BETHEL – If at first you don’t succeed, try another municipal board. That message came across loud and clear early Tuesday evening when new business owners Scott and Robin Mills appealed a May 14 Planning Board decision that denied their restaurant sign application.

The Mills purchased Breau’s restaurant and dairy bar, which is located a mile west of Bethel Village on Route 2. Then they sought to rename it, Bethel’s Best Restaurant by changing the name on two long-standing, internally lit signs.

Citing the town’s sign ordinance, the Planning Board denied the application by a 6-1 vote.

However, despite agreeing that planners correctly followed the intent of Bethel’s sign ordinance, the Board of Appeals reversed that May 14 decision Tuesday with a 3-1 vote. The panel approved the appeal and granted the Millses a variance to the sign ordinance.

When pressed by planner Al Cressy prior to the vote, Appeals Board member Lenny Shaw set the basis for the board’s decision.

“I feel that in some cases, the town’s ordinances are too restrictive and one of our functions is to make exceptions when ordinances are too onerous or burdensome,” Shaw said.

At the May 14 meeting, the Millses sought approval to replace two internally lit signs that had been up for 15 years by changing the restaurant name.

However, planners said that any change in lettering or design constituted a new sign, per the sign ordinance. Thus, unlike the old signs, the new signs were not grandfathered from the revised sign ordinance.

The sign ordinance, which was adopted in June 1991 and revised for the fourth time by Dec. 3, 2001, states that any sign that lawfully existed prior to the ordinance’s effective date is considered grandfathered.

However, any change in lettering, size, construction, location or lighting of the sign shall constitute a new sign and the change governed by the terms of the ordinance.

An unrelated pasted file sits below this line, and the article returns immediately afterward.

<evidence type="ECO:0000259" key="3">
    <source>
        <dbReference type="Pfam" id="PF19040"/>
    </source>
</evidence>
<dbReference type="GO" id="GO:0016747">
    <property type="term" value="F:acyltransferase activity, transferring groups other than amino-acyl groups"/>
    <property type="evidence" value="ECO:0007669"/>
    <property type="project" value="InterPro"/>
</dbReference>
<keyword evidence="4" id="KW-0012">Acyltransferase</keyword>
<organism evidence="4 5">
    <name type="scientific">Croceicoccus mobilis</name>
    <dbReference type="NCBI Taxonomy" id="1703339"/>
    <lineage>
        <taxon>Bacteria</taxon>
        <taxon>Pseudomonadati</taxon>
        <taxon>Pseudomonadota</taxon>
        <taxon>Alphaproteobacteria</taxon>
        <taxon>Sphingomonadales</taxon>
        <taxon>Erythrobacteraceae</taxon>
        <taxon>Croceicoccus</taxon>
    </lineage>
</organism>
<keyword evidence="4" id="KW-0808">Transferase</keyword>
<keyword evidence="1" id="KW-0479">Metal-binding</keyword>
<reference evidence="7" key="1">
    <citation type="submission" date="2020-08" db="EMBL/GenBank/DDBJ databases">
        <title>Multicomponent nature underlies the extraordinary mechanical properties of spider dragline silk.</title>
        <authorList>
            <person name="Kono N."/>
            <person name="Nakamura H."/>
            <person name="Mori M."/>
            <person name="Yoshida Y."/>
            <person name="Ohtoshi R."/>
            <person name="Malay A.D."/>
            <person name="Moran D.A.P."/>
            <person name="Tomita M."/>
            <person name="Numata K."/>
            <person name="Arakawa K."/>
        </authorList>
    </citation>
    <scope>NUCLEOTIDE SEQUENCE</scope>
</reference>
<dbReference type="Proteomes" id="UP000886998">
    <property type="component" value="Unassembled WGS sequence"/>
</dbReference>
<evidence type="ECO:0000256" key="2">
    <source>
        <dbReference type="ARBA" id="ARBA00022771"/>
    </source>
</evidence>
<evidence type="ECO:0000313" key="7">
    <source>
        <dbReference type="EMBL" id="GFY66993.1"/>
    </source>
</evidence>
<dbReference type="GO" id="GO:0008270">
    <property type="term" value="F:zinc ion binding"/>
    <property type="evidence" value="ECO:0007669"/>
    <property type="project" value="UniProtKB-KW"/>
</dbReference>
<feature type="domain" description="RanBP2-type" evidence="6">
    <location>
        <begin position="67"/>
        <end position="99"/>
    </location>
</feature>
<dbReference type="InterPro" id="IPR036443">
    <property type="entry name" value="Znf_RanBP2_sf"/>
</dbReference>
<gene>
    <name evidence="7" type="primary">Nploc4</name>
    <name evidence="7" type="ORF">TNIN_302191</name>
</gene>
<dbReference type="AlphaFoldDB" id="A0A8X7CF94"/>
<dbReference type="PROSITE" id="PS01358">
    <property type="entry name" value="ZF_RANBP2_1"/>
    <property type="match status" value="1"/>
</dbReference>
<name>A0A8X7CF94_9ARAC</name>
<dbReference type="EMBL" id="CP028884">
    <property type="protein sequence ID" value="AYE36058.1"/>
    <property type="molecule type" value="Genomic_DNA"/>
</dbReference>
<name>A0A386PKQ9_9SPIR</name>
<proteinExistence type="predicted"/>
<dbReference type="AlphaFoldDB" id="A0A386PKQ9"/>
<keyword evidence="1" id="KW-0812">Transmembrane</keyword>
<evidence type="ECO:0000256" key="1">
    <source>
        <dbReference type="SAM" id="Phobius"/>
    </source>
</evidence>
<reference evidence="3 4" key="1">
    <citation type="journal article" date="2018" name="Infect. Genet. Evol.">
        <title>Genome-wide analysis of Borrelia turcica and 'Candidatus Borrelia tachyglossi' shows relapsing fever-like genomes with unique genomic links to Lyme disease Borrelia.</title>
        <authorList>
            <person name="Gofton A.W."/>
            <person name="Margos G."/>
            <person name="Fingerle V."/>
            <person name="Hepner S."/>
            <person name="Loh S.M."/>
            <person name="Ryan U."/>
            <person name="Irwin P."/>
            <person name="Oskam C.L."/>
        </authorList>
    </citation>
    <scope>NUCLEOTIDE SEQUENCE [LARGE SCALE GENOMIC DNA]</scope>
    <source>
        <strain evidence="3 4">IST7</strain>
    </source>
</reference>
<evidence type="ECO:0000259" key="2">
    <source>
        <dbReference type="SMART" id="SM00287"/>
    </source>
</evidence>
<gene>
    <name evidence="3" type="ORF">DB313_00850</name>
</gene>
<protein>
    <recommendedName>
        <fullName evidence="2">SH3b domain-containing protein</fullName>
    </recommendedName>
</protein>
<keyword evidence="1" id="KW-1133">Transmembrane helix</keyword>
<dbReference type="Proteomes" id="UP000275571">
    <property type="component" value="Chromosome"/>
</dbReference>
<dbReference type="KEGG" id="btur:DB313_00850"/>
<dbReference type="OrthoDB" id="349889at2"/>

It further states that signs may be lit by external lighting and, as of June 12, 1997, internally lit signs are prohibited in the town of Bethel.

On Tuesday, the Millses, in a letter to the Board of Appeals, said the Planning Board’s denial and adherence to the ordinance would force them to suffer a financial hardship.

“It would be a financial burden to spend more money to replace signs that have been there for 15 years,” Scott Mills said. “That is unreasonable.”

Cressy, however, argued that planners had followed the intent of the ordinance.

“The Planning Board is trying its best to be consistent,” he said. “In the interest of consistency, we feel that it is important to deny this. There was some discussion about granting a potential waiver based on financial hardship. But the board felt that requiring external illumination would not present financial hardship.”

Planner Sarah Tucker agreed.

“The spirit of the ordinance is to limit internally lit signs,” she said. “We’re trying to get rid of signs like McDonald’s, which can come to town with their golden arches.”

Bethel has never had a McDonald’s restaurant.

Shaw, who wrote the initial one-page sign ordinance, however, didn’t share their viewpoints.

“I was on the Planning Board in 1997 when someone decided that internally lit signs were not aesthetically pleasing to the Town of Bethel,” Shaw said.

Anyone wishing to appeal the Board of Appeal’s decision has 30 days to do so at Oxford County Superior Court, he added. However, that person can only be an aggrieved party or someone who was present at the hearing.


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